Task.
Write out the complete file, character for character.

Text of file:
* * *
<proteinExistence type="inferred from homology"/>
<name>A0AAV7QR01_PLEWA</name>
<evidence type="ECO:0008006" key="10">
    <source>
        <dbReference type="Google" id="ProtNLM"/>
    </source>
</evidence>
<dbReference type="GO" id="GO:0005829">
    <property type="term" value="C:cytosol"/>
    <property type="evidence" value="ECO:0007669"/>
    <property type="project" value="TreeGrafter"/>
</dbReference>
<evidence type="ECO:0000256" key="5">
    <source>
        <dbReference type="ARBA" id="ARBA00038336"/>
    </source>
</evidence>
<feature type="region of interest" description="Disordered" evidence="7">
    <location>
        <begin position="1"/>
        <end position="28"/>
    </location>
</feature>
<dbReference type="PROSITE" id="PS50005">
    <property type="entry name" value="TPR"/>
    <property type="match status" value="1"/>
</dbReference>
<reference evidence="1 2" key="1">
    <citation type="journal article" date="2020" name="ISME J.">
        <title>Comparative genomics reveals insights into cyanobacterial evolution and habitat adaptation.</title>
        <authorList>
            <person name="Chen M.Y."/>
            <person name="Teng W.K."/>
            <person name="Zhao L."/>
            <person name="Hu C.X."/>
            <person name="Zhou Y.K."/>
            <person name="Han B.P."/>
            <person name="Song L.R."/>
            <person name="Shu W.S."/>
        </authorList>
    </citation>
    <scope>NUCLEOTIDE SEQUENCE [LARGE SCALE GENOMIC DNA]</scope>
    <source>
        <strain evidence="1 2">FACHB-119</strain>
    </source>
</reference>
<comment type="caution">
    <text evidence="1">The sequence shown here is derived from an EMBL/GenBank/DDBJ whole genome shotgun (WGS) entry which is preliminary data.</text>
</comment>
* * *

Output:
<proteinExistence type="inferred from homology"/>
<name>A0AAV7QR01_PLEWA</name>
<evidence type="ECO:0008006" key="10">
    <source>
        <dbReference type="Google" id="ProtNLM"/>
    </source>
</evidence>
<dbReference type="GO" id="GO:0005829">
    <property type="term" value="C:cytosol"/>
    <property type="evidence" value="ECO:0007669"/>
    <property type="project" value="TreeGrafter"/>
</dbReference>
<evidence type="ECO:0000256" key="5">
    <source>
        <dbReference type="ARBA" id="ARBA00038336"/>
    </source>
</evidence>
<feature type="region of interest" description="Disordered" evidence="7">
    <location>
        <begin position="1"/>
        <end position="28"/>
    </location>
</feature>
<dbReference type="PROSITE" id="PS50005">
    <property type="entry name" value="TPR"/>
    <property type="match status" value="1"/>
</dbReference>
<reference evidence="1 2" key="1">
    <citation type="journal article" date="2020" name="ISME J.">
        <title>Comparative genomics reveals insights into cyanobacterial evolution and habitat adaptation.</title>
        <authorList>
            <person name="Chen M.Y."/>
            <person name="Teng W.K."/>
            <person name="Zhao L."/>
            <person name="Hu C.X."/>
            <person name="Zhou Y.K."/>
            <person name="Han B.P."/>
            <person name="Song L.R."/>
            <person name="Shu W.S."/>
        </authorList>
    </citation>
    <scope>NUCLEOTIDE SEQUENCE [LARGE SCALE GENOMIC DNA]</scope>
    <source>
        <strain evidence="1 2">FACHB-119</strain>
    </source>
</reference>
<comment type="caution">
    <text evidence="1">The sequence shown here is derived from an EMBL/GenBank/DDBJ whole genome shotgun (WGS) entry which is preliminary data.</text>
</comment>